First Things First: What does it mean to be the default parent?

Father and son going to kindergarten - stock photo parent child school tile / Getty Images

The other day, I was at my kids' school, deep in conversation with my wife and another parent. Then, here comes our 6-year-old daughter, on a mission. She goes right around my wife to ask me if she could go play on the playground. My wife responds, "Hey, I'm right here, and Dad is talking." This didn't faze my daughter at all. She had a question and thought I had the answer. My wife and I are very much partners in parenting. Still, we recognize that I often serve as the default parent.

- What does "default parent" mean?

Default means a preselected option. We all know what parent means. So what's a default parent? They are the one who carries the load in parenting (assuming there are two parents present). According to a 2014 Huffington Post article, they're responsible for their children's emotional, physical and logistical needs.

If you're the default parent, you probably already know it without having to think about it. Your child comes to you when they need anything (sometimes physically bypassing the other parent). You're the one who coordinates the schedules, sets appointments (and makes sure they get there), nurses injuries, ensures all school needs are met and serves as the first point of contact for school or day care. You also feel the pressure to take the lead on anything new that pops up, like school meetings or appointments.

- How does one become the default parent?

Sometimes being the default parent is a choice. There is an intentional conversation, and one parent chooses that role. But more often than not, it falls to one person without a conversation happening. If only one parent works outside of the home, the other parent may become the default parent. And yes, while moms tend to be seen as the default parent, that isn't always the case.

- Is there always a default parent?

More likely than not. One parent may always carry more of the load. Parenting will not always be 50/50, depending on your work schedule, but that doesn't mean it has to be unbearable for one of you. Being intentional about communicating with your spouse is the only way to ensure you're both sharing the load.

- Our family's example

Here's what parenting looks like in our situation. My children are both elementary school age, and my wife works at their school. I have a more flexible schedule. So I schedule and take the kids to doctor and dentist appointments. My wife would tell you that she can count the dentist appointments she's made on one hand. I have served on the school PTA for five years. Until she started working at the school, I served as the primary contact for my son's teachers. I take responsibility for my son's sports schedule.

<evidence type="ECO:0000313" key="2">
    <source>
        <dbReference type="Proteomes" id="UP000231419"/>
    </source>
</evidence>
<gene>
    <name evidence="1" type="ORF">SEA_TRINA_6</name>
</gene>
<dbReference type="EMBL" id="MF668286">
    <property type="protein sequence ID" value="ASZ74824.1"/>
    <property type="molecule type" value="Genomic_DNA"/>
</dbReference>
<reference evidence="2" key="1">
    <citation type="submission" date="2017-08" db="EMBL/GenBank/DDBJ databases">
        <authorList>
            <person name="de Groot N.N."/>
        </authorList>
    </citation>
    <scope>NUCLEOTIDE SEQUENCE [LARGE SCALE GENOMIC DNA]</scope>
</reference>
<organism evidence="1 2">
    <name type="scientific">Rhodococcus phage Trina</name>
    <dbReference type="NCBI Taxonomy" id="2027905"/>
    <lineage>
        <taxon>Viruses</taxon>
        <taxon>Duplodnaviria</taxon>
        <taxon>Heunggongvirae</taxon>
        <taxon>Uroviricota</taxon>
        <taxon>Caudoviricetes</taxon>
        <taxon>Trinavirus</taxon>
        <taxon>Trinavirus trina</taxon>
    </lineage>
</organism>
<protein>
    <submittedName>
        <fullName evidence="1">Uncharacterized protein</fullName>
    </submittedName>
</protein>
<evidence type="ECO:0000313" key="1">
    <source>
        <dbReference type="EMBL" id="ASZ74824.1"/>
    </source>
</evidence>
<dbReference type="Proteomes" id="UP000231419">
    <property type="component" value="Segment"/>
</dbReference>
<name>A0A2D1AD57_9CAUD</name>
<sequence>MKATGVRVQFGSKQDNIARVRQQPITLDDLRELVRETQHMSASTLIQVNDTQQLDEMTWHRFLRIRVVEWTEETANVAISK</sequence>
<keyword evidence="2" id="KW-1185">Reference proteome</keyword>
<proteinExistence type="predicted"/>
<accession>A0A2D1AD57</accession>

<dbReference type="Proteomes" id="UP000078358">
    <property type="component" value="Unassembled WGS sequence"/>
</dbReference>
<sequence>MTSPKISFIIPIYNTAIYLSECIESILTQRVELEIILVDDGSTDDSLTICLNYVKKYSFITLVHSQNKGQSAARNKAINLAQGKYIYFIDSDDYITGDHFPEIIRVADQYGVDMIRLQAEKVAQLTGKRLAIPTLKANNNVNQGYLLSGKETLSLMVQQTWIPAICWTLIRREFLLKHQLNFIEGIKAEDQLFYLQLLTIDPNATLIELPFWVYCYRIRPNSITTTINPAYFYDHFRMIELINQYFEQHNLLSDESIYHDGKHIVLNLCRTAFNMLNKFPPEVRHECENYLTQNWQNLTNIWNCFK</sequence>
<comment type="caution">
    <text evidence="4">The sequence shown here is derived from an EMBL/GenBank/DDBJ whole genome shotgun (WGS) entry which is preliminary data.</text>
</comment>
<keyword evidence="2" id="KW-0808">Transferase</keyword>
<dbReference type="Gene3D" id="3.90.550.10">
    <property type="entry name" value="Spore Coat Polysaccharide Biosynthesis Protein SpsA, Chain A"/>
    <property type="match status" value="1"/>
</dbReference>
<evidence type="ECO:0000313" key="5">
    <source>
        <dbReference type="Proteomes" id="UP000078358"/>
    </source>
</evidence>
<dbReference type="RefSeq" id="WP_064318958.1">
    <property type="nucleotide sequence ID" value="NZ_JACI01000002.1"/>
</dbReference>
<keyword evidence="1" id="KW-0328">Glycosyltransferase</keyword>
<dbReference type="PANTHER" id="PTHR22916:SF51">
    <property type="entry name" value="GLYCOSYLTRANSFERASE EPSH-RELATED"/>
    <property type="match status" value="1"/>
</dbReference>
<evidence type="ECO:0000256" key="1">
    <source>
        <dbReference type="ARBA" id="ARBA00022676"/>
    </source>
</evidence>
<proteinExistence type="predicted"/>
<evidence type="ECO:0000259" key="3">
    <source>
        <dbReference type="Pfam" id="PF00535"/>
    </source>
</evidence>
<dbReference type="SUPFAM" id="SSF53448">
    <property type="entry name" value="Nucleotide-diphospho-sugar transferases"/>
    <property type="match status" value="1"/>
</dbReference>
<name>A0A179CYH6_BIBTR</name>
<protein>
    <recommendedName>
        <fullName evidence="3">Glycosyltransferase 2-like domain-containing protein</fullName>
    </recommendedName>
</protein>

My wife coordinates the family calendar to ensure we don't overbook ourselves. She's the go-to for our kids when they are sick, but I often stay home with them if they miss school. We are fairly evenly split on household chores.

Am I really the default parent? My wife would say yes. Our situation was created mostly by circumstances. Do I do everything? Not by a long shot.

- What challenges arise for the default parent?

Let's start with the fact that parenting is difficult in and of itself. There's no way around that. Being a default parent makes it even harder.

Here are just a few challenges that arise for the default parent: exhaustion, burnout, feeling neglected and unheard, feeling guilt when taking time for yourself, resenting your partner.

All of this can also negatively impact your relationship. The challenges affecting the default parent can cause issues with communication and intimacy. If left unaddressed, the default parent's frustration can evolve into contempt, which is hazardous for the relationship.

If you find yourself as the default parent and you're not sure how you got there, it's time to address the issue in your relationship. It all starts with communication and resetting expectations.

Mitchell Qualls is vice president of operations at family advocacy nonprofit First Things First. Email him at mitchell@firstthings.org.

photo Mitchell Qualls